There’s still the misconception that HR is only there to “hire and fire” people and isn’t a strategic value add to the organization's long-term success.

If you want to operate as a strategic partner and work on interesting projects, it might be you have to change the business’s perception of what HR is.

Following the best practices above wil help but it’s important that you communicate with your stakeholder and let them know what you’re trying to do, ask them to help define what it is they need from you, and make sure you are realigning your HR approach around their wants and needs.

It’s not about being popular either, it’s about acting as a consultant to identify how you can help the business and then delivering on those KPIs!

8. Be technology agonistic

There’s a lot of hype around new HR software and tools that can do it all. But don’t get pulled in by all the fancy bells and whistles.

Our advice is to be open to new technologies but take marketing claims with a pinch of salt and be judicious about what you actually need.

For further guidance, read our analysis of AI recruiting and how to make a business case for new HR software.

9. Document everything

It’s wise to set up good practices around documentation. This is particularly useful in remote and hybrid organizations!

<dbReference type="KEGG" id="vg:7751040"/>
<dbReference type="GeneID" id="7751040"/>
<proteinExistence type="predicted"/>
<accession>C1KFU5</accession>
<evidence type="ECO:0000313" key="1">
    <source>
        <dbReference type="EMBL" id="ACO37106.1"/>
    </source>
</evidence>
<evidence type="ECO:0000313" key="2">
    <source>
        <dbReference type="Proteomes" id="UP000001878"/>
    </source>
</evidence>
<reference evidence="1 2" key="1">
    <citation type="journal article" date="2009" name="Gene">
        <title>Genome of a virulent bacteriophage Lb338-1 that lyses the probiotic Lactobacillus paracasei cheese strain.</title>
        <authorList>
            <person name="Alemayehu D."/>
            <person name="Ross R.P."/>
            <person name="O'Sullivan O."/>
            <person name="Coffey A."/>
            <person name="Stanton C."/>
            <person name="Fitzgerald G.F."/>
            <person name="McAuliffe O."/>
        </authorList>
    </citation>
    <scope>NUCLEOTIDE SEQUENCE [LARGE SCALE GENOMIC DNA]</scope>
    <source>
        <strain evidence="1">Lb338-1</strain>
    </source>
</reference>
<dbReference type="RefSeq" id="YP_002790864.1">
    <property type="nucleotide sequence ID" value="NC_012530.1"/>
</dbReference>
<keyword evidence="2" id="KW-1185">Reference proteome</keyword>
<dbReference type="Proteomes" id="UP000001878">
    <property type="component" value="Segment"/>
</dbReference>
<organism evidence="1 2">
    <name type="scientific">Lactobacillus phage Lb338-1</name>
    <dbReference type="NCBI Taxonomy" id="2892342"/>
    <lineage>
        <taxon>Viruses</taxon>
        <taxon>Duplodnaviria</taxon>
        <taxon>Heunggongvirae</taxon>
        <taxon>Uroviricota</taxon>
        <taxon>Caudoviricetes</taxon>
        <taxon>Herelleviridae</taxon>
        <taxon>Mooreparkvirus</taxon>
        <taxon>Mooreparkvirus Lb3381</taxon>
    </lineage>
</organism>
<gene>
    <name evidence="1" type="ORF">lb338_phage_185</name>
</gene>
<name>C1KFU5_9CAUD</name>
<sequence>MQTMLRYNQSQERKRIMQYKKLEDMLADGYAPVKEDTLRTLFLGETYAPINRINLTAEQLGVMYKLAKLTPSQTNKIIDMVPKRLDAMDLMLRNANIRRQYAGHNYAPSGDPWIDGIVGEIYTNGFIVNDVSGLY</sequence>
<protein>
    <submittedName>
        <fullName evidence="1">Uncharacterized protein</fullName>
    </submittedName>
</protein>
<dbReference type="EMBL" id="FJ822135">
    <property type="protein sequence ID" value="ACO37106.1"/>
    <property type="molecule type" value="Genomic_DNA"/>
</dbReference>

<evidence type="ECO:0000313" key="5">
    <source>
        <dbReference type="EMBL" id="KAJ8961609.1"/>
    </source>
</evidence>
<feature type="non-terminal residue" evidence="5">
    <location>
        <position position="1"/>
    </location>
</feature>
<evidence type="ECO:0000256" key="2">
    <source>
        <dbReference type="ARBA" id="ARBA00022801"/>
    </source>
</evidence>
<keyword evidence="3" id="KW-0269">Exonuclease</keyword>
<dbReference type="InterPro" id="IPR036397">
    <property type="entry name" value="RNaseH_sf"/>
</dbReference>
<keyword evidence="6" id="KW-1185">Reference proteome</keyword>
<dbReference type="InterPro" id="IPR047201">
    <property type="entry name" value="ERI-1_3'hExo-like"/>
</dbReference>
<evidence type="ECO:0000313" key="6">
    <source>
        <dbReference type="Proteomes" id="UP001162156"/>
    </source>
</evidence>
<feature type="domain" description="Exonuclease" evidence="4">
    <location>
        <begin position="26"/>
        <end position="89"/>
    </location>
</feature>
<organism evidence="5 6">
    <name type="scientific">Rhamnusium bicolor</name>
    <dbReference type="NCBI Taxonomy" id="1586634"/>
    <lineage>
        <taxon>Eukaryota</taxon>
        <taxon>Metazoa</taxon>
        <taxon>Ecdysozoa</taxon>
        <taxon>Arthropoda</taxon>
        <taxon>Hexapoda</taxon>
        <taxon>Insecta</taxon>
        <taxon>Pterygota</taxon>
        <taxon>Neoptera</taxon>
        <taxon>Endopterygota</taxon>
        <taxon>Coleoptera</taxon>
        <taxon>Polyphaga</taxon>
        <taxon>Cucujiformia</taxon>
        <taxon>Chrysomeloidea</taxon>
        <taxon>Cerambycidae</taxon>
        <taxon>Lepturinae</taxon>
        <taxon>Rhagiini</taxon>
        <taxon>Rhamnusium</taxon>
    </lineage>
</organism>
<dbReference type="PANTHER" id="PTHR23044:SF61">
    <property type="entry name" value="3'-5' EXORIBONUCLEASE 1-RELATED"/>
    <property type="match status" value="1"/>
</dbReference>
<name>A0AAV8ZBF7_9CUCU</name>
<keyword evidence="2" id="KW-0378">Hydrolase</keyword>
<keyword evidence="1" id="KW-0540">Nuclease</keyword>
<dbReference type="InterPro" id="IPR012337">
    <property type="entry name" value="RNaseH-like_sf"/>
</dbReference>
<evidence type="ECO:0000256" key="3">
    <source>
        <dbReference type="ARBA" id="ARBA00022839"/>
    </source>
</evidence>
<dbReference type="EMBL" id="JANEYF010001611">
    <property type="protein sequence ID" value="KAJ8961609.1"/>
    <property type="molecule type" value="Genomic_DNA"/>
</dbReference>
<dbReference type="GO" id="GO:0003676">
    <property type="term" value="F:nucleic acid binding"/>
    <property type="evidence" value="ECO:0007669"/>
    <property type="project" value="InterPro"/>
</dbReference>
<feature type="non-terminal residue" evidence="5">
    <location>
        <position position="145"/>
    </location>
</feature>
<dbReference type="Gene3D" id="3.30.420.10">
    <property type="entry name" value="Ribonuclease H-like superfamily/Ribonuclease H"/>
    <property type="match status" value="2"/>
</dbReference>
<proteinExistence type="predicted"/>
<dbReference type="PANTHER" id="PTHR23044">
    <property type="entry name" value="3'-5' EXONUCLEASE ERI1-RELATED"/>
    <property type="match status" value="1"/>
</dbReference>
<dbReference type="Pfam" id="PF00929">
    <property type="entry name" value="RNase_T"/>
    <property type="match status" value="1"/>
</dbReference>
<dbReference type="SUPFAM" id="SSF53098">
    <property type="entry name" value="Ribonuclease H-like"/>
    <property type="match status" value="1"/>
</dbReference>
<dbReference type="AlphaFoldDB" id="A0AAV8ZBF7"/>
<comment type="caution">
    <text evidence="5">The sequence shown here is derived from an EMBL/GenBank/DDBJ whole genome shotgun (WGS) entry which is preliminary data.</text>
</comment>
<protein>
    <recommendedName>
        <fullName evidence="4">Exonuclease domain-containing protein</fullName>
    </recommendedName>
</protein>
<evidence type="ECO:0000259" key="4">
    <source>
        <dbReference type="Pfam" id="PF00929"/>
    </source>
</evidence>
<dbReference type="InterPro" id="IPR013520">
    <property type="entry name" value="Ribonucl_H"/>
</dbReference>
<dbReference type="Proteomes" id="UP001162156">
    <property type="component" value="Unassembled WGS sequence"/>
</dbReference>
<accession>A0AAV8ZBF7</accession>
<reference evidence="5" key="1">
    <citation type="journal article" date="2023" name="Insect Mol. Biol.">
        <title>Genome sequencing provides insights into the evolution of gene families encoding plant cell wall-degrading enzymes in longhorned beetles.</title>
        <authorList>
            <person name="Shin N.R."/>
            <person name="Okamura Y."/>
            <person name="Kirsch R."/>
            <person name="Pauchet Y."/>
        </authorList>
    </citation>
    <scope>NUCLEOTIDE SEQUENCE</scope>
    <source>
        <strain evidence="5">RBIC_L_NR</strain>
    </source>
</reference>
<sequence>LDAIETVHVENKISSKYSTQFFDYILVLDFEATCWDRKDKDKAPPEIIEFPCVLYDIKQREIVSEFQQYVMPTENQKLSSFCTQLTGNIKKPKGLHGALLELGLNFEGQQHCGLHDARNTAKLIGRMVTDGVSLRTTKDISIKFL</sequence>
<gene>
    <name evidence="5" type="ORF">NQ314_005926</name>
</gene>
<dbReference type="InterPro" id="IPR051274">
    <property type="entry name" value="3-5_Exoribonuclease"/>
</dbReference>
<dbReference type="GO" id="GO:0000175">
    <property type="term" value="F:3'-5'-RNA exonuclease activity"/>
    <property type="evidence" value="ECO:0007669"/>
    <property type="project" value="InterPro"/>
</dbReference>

This includes documenting all processes in a way that’s easily accessed and searchable. Each subject matter expert can document their processes over time and share them with team members.

Standardizing HR processes such as leave management, HR compliance, accommodations, hiring, and onboarding helps alleviate risk and makes it easier to update and audit them as time goes by.

In addition to processes and policies, document decision-making and everything concerning a workplace investigation or dispute.

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By Finn Bartram

Finn is an editor at People Managing People. He's passionate about growing organizations where people are empowered to continuously improve and genuinely enjoy coming to work. If not at his desk, you can find him playing sports or enjoying the great outdoors.